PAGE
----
November in the garden

The temperatures are starting to drop now after the warmest Halloween on record and we gardeners are starting our pre-winter clear up or we should be.
Autumn leaves can be left where they are not smothering plants, our friends the worms will pull them into the ground to complete the cycle.
Herbs coming from the Mediterranean like a dry winter if possible so fallen leaves around them should be cleared to encourage air movement. Make a separate pile for leaf mould, bag it up in bin liners punctured to allow the air in to aid rotting.
  If you grow lilies you should have planted the bulbs by now, add leaf mould to the compost and a cushion of sharp sand to help drainage and to keep away slugs.
Don’t forget your lawn as grass will continue to grow at temperatures above 5C but make sure the last cut of the year should be on the high side to enable the grass to take in the winter light. Check your pots that are outside and bring anything tender inside or under cover.
If you grow dahlias and leave them in the ground cut back the top growth after the first frost and mulch with compost or straw preferably both.
Wind-rock will loosen shrubs that are prone, so a prune to the likes of repeat-flowering roses and buddleia by a third will help and shorten all laterals to three or four buds.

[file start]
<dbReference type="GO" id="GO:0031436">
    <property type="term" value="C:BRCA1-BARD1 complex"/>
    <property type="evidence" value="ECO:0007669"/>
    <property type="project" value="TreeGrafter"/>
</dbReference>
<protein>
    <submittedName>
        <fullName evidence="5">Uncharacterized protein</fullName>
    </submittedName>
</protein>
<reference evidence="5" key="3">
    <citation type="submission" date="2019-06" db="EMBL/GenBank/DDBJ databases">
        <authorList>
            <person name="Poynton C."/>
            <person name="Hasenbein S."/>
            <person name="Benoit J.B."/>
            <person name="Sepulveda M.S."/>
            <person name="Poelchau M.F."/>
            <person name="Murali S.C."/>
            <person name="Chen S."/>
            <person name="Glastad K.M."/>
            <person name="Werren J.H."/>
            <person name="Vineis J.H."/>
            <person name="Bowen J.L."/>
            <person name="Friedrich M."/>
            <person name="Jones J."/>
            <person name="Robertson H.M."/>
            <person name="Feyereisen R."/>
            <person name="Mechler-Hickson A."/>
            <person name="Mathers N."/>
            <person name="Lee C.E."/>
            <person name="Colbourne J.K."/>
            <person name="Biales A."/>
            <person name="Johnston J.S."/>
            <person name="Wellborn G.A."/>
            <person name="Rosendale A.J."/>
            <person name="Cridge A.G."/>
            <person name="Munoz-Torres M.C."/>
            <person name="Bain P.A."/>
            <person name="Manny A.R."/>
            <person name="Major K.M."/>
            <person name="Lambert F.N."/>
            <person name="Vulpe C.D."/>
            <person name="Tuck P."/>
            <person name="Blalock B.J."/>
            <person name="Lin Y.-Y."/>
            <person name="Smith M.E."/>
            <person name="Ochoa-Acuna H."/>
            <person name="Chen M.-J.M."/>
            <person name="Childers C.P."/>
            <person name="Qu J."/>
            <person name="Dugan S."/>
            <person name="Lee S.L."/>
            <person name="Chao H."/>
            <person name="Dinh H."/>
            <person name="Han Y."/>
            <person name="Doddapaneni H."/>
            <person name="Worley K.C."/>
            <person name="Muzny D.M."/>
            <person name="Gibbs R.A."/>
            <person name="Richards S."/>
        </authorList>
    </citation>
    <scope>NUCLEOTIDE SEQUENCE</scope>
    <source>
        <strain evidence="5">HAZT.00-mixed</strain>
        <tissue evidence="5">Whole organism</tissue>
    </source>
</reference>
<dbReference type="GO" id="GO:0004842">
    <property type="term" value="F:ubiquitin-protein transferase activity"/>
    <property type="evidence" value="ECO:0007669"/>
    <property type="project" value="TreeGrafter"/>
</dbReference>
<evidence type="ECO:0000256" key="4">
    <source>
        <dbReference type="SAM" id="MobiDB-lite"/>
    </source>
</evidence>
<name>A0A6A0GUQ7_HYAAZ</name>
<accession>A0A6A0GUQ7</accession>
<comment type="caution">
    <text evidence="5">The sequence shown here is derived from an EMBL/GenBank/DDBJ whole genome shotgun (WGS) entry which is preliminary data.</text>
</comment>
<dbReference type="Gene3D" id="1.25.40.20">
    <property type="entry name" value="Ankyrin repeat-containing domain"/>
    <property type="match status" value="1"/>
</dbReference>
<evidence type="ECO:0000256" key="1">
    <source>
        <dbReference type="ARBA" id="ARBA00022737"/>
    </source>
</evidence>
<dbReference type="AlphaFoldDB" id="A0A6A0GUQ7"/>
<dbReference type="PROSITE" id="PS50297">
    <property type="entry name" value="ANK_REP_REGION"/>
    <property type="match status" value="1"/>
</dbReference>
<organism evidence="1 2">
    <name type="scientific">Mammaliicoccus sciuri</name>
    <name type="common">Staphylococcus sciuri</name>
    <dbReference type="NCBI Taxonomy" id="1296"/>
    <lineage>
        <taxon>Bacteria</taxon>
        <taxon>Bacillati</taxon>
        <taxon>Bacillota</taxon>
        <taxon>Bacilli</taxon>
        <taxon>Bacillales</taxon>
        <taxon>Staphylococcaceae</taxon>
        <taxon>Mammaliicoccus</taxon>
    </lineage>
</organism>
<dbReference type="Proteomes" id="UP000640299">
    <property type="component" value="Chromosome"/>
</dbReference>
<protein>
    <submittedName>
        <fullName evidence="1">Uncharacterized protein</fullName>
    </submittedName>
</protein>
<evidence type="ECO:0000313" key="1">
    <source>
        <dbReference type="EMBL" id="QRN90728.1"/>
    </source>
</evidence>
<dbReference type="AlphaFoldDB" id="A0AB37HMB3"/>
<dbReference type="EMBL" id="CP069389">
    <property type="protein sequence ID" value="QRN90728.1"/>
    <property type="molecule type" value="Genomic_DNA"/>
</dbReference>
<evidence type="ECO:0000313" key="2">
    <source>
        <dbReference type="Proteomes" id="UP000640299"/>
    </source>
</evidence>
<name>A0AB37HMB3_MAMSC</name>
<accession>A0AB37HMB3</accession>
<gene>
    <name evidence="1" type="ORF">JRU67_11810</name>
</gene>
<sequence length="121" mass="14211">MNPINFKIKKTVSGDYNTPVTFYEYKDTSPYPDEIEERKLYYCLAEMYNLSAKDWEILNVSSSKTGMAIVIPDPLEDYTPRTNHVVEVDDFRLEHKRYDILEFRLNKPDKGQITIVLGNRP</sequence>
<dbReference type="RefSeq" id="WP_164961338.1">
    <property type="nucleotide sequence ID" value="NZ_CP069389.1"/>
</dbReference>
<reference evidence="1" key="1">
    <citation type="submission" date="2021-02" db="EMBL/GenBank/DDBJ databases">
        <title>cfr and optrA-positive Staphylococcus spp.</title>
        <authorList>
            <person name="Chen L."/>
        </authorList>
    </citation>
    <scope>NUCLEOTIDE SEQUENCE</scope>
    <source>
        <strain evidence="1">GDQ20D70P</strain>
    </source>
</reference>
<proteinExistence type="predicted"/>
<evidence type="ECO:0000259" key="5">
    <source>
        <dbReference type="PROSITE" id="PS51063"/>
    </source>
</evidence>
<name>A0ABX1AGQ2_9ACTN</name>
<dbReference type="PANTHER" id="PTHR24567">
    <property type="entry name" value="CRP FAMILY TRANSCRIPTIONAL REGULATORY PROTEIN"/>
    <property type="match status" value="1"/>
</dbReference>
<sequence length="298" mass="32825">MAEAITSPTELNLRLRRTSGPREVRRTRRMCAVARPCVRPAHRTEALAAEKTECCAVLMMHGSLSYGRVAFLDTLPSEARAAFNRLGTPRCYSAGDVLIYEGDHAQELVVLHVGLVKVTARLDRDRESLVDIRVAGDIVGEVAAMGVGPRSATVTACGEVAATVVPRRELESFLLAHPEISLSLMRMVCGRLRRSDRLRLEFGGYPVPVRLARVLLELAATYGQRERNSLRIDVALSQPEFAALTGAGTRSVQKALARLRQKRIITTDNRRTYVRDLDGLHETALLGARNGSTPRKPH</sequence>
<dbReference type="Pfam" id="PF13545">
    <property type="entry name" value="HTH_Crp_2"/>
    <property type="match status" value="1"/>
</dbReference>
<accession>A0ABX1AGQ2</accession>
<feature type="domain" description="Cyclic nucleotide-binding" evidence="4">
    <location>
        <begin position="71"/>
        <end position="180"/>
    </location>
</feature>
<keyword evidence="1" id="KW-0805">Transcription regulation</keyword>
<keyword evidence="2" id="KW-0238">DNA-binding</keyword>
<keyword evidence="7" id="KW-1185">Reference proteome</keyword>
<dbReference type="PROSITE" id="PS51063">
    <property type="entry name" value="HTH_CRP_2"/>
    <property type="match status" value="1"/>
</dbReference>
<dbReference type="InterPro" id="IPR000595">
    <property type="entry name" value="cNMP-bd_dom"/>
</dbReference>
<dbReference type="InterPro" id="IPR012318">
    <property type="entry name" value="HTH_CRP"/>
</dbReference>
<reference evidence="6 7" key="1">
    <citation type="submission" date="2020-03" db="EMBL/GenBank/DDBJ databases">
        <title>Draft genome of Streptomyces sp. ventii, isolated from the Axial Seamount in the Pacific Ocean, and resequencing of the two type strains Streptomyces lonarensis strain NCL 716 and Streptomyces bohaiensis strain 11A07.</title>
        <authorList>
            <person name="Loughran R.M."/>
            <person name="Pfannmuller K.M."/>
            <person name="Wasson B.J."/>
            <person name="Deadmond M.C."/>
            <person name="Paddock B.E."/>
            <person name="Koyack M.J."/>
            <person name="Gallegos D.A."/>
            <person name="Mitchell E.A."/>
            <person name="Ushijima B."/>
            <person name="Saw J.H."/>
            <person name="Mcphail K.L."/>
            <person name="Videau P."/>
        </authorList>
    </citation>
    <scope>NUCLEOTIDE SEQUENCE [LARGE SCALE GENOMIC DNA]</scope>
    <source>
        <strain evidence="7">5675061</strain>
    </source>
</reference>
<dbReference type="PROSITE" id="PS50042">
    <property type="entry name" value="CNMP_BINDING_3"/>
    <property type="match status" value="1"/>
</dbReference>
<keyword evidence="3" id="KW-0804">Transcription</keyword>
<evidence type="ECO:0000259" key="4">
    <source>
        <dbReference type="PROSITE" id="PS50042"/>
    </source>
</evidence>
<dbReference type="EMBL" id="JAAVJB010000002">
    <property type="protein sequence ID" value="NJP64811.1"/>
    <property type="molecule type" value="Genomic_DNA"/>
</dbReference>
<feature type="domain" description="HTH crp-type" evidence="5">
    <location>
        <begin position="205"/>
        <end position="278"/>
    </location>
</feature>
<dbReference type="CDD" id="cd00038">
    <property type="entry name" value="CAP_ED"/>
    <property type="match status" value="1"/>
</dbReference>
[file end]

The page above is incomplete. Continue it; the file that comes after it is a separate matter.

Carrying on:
Vegetable growers can now harvest Jerusalem artichokes, sprouts and brassicas, garlic should have been planted and you can plant out broad beans but be prepared to put cloches over plants should the weather turns nasty.
   Festive tulip bulb planting is best left to November to diminish the risk of tulip fire and if want a pot of paperwhite narcissus for your home plant now and you might time it right for Christmas.
If you want a fruit bush that will give you all year round interest then I would advise to you to grow blueberries, not only will you get fruit, the Autumn colour of the leaves has to be seen to be believed.
Remember to buy two blueberry bushes for pollination and they must be grown in ericaceous compost as they are acid loving plants.

Until next time Good Gardening


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Posted by
Matthew Ashton, Director of Public Health for Knowsley and Sefton
on May 11th, 2018

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